The Overweight Workers Compensation Claim

In July 2015 the woman had to undergo surgery to her left knee and as a result she was in a wheelchair for three months.  Since then her weight increased, peaking at 119kg by the time she had the gastric bypass surgery in April 2017.

The woman’s case was that this procedure was a last resort after trying other methods to lose weight.  The workers compensation insurer refused to pay for the surgery in advance.  The procedure was apparently successful because by the time her case went to trial her weight was down to 75kg.  She gave evidence that her weight loss contributed to an improvement in her overall level of functioning, so that she no longer had problems standing for long periods and her walking has improved.  She had also been able to stop taking prescription pain relief medication.

Despite her weight loss, the woman’s right knee pain resulted in the need for surgery however her recovery from that procedure was much quicker.

No doubt there are a lot of injured workers who experience weight gain as a result of being unable to remain as active as they were before being injured at work.  It is interesting that one of the specialists who gave evidence in this case said that the evidence is against non-surgical weight loss, and that, “[W]eight loss in completion of a weight loss program was only between two and three kilos, which makes it almost pointless.”  He gave evidence that between the three surgical options available, being gastric bypass, lap band surgery and stomach sleeve, gastric bypass was the best and most effective as well as the longest lasting.

In cases like this the Tribunal is required to take a ‘common sense evaluation’ of the evidence to determine any link between the original work injury and the proposed expense.  The Tribunal found that that diet and exercise programmes would not solve the woman’s weight problem and the gastric bypass surgery was the most reasonable weight loss option for her taking into account the amount of weight she needed to lose to reduce pressure on her knees.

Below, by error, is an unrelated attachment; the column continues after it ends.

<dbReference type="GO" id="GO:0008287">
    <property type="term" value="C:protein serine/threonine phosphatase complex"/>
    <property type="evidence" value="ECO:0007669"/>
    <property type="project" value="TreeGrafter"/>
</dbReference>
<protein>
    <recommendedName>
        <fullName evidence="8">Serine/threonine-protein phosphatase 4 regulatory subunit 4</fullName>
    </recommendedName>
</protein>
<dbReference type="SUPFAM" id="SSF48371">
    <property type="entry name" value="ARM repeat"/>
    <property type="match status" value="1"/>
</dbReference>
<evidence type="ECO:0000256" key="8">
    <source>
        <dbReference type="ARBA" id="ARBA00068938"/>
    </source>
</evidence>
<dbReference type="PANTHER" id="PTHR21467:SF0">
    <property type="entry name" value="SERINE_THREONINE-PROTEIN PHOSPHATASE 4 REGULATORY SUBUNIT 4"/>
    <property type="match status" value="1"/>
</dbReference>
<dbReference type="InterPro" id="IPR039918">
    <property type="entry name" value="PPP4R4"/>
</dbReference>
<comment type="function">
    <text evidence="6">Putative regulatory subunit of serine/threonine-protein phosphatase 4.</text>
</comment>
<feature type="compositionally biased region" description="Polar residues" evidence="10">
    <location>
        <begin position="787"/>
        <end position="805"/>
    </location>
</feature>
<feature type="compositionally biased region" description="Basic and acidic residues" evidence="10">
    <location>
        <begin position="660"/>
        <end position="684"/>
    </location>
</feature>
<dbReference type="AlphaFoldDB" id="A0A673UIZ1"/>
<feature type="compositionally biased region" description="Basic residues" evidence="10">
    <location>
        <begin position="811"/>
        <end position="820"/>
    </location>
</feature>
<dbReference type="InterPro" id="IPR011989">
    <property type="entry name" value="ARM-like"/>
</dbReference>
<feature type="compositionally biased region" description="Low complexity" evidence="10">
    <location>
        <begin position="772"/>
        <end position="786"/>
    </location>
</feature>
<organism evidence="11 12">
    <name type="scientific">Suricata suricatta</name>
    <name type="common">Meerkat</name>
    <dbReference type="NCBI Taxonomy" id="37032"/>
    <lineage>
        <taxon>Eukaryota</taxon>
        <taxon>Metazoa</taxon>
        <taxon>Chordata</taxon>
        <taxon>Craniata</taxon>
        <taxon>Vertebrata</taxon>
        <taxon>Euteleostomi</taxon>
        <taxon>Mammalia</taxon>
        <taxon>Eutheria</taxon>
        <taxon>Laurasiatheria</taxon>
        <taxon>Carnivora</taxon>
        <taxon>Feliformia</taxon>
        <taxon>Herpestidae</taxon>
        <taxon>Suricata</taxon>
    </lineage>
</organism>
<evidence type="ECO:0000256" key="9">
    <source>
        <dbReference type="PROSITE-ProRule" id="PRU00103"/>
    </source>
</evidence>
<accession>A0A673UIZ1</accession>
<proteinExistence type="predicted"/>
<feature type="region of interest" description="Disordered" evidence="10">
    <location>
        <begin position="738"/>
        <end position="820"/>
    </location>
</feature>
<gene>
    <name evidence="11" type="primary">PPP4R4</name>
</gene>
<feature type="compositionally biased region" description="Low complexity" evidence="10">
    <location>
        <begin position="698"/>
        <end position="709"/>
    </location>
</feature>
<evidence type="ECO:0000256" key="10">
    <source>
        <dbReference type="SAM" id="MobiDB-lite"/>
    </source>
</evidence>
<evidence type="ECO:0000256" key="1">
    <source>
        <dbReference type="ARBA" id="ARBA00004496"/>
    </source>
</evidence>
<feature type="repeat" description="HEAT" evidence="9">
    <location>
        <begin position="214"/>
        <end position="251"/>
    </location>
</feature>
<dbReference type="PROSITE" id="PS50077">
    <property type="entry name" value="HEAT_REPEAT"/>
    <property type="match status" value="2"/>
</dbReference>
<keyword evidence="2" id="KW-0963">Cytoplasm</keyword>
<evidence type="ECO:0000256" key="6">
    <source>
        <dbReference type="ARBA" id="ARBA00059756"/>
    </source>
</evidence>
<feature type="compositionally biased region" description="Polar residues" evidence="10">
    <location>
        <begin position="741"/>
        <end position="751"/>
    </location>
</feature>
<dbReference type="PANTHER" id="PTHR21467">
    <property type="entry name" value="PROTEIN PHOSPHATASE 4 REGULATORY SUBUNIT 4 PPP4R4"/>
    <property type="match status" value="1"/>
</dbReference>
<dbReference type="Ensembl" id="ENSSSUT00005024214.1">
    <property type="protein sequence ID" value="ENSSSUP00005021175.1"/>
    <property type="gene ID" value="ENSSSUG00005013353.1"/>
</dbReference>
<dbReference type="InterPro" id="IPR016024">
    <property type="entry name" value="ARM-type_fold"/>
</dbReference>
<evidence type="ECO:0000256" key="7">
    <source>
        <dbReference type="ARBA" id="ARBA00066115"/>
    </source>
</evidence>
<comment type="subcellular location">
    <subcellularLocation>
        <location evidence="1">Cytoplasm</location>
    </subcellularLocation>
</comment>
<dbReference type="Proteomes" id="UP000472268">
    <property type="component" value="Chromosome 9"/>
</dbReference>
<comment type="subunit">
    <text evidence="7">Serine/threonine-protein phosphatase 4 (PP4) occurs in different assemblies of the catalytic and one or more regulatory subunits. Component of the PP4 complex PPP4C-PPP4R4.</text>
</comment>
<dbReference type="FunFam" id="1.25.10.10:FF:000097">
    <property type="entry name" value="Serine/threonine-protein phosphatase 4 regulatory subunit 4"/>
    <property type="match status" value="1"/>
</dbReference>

The Tribunal Findings

In concluding that it was reasonable for the woman to have undergone the gastric bypass surgery, one important thing that the Tribunal noted was that an injured worker is not obliged to choose the cheapest treatment available, or the most conventional, but must be allowed reasonable freedom of choice.  If a worker acts on apparently reputable medical advice they will be taken to have acted reasonably even if the advice turns out to be wrong.

Many people who have been injured at work are unaware of their rights regarding treatment options, or of what other costs they might be entitled to claim as a result of their work injury.  If you have been injured at work why not arrange a free initial consultation with a workers compensation lawyer at Websters Lawyers to find out what options are available to you?  Call us on 8231 1363 or submit an enquiry on line at our Contact Us page.

Schmidt v Department of Premier and Cabinet [2018] SAET 182